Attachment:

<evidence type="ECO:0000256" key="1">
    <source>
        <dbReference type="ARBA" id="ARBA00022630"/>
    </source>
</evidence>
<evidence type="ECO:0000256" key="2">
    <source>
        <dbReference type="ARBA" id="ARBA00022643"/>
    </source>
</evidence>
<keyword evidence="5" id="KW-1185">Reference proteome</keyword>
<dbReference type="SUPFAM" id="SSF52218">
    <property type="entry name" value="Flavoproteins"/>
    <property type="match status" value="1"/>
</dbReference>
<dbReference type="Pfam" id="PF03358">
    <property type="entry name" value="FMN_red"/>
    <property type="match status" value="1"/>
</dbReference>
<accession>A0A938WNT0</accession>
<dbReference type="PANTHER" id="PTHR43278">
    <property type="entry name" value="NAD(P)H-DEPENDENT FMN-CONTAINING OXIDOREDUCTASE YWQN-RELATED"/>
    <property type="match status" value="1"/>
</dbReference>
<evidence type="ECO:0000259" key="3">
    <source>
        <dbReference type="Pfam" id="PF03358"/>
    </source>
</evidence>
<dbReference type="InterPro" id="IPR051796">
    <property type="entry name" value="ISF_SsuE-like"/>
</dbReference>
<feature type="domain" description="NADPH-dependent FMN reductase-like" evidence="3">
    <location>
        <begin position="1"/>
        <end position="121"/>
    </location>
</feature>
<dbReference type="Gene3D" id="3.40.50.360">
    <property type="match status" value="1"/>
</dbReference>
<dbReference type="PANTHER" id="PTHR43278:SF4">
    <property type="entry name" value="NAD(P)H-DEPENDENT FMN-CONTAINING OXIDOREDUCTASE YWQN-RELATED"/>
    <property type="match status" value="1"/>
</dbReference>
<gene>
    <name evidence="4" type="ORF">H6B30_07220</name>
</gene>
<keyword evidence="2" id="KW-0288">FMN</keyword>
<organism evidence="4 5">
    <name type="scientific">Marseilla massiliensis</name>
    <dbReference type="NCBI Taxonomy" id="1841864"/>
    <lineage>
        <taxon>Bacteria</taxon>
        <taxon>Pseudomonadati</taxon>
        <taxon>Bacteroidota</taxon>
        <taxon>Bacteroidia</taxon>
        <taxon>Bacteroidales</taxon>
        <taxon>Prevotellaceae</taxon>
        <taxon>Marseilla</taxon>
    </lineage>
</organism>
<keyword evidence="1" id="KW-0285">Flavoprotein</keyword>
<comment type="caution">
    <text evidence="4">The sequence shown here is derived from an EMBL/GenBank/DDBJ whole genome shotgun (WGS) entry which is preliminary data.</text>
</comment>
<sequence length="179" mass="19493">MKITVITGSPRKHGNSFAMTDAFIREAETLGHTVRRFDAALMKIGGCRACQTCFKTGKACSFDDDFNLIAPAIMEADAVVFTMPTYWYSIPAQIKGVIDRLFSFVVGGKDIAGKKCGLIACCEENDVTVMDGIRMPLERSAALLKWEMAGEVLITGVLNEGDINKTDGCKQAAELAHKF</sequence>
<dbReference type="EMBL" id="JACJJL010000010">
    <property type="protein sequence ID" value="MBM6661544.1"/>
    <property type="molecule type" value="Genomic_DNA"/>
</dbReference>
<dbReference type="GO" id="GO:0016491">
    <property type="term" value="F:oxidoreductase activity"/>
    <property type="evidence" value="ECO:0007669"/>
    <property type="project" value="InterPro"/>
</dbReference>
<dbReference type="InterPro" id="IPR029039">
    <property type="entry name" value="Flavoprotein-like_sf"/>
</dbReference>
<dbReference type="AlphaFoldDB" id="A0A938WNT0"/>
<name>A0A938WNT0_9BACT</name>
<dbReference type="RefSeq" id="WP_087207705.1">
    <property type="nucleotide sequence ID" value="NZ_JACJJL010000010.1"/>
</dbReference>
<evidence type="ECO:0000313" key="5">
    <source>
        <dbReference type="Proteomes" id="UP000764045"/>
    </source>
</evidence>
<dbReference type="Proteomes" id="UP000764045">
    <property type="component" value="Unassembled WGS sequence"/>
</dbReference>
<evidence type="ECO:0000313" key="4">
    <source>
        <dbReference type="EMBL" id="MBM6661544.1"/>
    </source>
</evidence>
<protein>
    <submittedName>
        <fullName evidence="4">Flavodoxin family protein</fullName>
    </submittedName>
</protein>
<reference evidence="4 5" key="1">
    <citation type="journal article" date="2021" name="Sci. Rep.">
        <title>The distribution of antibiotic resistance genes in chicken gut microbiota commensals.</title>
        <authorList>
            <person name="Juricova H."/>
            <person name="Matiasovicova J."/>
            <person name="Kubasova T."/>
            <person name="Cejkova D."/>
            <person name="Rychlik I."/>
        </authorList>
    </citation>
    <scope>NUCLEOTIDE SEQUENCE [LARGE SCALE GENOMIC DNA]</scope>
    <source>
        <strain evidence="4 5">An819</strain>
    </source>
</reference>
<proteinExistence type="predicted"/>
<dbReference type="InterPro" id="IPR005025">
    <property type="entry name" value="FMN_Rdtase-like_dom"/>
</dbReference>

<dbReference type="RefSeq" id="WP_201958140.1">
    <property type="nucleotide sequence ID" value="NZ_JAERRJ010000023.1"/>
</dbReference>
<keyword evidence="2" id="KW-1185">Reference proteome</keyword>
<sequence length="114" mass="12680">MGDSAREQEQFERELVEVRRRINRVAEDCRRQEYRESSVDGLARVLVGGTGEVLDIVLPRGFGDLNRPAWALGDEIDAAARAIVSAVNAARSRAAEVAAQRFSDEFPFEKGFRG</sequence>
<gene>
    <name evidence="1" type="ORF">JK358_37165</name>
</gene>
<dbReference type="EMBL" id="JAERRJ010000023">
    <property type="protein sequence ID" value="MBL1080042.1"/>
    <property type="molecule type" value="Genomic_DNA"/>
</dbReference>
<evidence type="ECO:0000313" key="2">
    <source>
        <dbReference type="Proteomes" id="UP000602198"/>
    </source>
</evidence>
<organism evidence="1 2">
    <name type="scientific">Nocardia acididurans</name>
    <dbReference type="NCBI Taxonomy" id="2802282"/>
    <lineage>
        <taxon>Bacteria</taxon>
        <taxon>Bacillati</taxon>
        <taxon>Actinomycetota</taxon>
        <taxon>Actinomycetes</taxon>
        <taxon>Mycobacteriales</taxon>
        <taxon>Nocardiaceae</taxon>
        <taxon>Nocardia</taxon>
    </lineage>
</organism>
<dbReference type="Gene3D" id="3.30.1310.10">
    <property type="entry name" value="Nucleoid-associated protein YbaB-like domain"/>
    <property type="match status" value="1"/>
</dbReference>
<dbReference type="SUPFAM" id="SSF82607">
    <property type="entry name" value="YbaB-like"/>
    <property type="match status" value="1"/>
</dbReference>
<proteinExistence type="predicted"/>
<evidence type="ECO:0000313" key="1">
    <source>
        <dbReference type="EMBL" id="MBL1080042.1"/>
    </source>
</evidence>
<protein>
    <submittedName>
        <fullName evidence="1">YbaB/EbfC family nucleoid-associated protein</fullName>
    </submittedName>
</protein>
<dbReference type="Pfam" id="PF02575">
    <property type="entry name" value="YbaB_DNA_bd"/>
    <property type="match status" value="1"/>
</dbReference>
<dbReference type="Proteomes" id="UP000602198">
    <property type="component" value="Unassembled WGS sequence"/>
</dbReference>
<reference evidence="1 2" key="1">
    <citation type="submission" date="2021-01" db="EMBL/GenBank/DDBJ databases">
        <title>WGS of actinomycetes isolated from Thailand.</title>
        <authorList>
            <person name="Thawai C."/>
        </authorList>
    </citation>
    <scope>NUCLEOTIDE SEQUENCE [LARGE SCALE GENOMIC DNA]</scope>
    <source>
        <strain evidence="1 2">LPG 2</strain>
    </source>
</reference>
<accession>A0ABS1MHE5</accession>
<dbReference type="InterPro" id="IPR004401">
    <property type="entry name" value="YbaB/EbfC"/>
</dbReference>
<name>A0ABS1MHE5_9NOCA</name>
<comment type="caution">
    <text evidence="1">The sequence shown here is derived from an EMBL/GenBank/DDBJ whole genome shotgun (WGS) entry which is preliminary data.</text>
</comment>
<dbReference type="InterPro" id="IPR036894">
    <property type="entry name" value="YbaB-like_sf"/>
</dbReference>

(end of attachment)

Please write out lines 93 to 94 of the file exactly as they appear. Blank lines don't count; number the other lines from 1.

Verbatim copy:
<evidence type="ECO:0000313" key="4">
    <source>